SINGAPORE: Amid more moderate economic growth, more workers were laid off in 2011, especially in the fourth quarter of the year.
Some 9,990 workers were laid off last year, up slightly from the 9,800 in 2010.
But the Ministry of Manpower (MOM) said seven out of 10 residents who were laid off were re—employed within a year.
This is according to MOM’s yearly Redundancy and Re—employment Report.
With a larger employment base, however, the incidence of redundancy dropped.
5.5 workers were laid off for every 1,000 employees in 2011, down from 5.7 in 2010.
Redundancies for the past two years remain substantially lower than the more than 23,000 workers laid off during the recession in 2009.
Mr Yeo Guat Kwang, director, Workplace Safety and Health, NTUC, said: "The economic situation is getting more challenging, and the economic cycle is getting shorter, so it’s inevitable that we’ll see such figures going up and down.
"Fortunately, I think based on the last two years’ figures, we don’t have a significant trend to show that it’s been getting worse.
"It’s important that we continue to strengthen our efforts to strengthen employment and employability capability of all the workers. We need to take good care of those who’re affected, although the numbers are still small."
Production, transport operators and cleaning workers formed the largest group of layoffs, at 47.6 per cent.
Professionals, managers, executives and technicians (PMETs) came in second at 41.7 per cent.
The remaining 11 per cent were clerical, sales and service workers.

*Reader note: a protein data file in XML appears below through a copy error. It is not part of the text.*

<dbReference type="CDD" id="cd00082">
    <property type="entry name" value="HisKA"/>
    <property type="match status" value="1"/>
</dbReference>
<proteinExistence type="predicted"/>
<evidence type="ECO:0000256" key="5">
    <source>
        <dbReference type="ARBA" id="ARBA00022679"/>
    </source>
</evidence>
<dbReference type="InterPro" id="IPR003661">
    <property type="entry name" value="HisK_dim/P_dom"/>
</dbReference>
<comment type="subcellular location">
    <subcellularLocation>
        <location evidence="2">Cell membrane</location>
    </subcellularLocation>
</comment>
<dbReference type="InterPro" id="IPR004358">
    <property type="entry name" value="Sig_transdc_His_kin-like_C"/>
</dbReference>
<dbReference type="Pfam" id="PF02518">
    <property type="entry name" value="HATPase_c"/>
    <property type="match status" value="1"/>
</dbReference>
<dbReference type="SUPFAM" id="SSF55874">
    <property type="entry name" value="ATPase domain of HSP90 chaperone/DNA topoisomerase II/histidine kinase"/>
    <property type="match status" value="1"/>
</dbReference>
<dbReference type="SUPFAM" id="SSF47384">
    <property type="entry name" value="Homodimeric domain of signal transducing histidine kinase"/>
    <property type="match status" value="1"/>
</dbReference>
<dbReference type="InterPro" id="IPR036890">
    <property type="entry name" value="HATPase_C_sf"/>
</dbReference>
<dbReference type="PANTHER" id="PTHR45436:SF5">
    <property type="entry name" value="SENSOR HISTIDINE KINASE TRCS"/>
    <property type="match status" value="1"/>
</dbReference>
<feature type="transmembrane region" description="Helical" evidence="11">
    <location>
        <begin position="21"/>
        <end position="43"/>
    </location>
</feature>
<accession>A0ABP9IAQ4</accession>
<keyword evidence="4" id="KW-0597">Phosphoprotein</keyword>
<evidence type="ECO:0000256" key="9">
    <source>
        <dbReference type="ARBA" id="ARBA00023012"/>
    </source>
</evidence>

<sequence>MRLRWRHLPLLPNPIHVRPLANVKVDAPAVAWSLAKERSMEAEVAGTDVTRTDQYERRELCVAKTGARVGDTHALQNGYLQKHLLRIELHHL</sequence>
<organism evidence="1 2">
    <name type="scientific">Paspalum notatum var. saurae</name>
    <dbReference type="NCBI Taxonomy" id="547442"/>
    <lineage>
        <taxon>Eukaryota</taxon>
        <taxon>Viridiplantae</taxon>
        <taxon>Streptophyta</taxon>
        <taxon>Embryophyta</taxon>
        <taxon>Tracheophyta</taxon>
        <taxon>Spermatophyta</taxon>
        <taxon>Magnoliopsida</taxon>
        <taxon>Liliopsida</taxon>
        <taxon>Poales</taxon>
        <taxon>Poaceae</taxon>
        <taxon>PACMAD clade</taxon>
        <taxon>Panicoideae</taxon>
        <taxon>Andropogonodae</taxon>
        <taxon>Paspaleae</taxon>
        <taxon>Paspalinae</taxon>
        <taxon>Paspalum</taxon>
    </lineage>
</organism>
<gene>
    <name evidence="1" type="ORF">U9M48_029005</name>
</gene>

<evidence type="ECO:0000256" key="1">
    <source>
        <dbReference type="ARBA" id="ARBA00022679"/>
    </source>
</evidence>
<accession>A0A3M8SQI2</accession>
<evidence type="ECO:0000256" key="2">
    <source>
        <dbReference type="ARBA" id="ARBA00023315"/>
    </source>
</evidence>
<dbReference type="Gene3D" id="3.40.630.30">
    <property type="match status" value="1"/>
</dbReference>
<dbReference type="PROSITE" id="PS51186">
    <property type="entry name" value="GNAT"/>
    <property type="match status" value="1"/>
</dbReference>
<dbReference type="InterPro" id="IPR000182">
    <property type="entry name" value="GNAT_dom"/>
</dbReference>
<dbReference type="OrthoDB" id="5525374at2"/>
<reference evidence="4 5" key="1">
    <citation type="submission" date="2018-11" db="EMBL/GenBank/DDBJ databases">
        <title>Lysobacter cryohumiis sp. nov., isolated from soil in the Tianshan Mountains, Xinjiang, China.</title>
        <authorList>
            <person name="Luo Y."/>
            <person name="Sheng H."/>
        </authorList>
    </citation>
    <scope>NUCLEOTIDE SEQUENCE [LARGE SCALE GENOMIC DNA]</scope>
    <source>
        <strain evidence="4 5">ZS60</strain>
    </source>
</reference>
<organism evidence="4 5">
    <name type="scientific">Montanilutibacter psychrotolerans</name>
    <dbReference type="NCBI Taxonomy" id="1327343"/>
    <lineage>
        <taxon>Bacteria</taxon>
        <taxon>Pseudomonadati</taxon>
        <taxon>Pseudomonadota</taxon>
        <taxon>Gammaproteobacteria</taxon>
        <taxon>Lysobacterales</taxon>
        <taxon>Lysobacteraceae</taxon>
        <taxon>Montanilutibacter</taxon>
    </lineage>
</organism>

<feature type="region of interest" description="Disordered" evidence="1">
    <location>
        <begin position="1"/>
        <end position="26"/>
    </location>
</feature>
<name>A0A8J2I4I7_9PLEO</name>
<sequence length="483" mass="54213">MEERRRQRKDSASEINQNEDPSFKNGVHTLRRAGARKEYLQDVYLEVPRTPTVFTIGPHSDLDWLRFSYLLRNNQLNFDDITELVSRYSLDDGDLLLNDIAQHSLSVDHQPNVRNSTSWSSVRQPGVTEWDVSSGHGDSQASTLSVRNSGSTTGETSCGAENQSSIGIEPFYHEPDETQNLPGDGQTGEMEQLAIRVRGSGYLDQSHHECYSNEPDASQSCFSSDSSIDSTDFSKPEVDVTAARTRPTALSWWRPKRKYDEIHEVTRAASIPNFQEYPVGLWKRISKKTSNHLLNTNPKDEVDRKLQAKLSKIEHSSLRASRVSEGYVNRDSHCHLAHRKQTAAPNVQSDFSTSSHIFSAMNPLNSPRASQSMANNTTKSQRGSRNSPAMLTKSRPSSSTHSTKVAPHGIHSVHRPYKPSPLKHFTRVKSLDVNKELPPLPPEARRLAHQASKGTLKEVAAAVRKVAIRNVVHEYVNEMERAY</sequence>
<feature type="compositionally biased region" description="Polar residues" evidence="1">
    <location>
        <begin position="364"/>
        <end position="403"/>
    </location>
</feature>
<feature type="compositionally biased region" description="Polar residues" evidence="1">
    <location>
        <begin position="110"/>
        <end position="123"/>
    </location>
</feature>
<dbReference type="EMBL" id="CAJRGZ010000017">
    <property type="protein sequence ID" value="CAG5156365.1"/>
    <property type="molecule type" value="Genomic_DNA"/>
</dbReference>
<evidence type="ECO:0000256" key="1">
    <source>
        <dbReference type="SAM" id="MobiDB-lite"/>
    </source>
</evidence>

For companies, restructuring and high labour cost were the top two reasons for laying off workers, followed by high operating cost and business re—organisation.
Singapore National Employers Federation assistant executive—director Tan Kwang Cheak said: "If we look at overall context of how the economy is, how competitive it has been, not only in Singapore but globally, I think companies are constantly looking for ways to restructure, to improve their processes, to, in essence, be more competitive as they seek greater growth.
"So I think it reflects that ongoing process for companies."
In addition, the report said for those who re—entered employment within 12 months of redundancy, the average time taken to secure re—entry into employment was 2.1 months.
Those in clerical, sales and service jobs, as well as those who’re younger, took the shortest time.
Data showed re—entry into employment has been improving for the past three years.
Seventy per cent of residents laid off in the first three quarters of 2011 found jobs within a year, up from 66 per cent in 2010, and 65 per cent in 2009.
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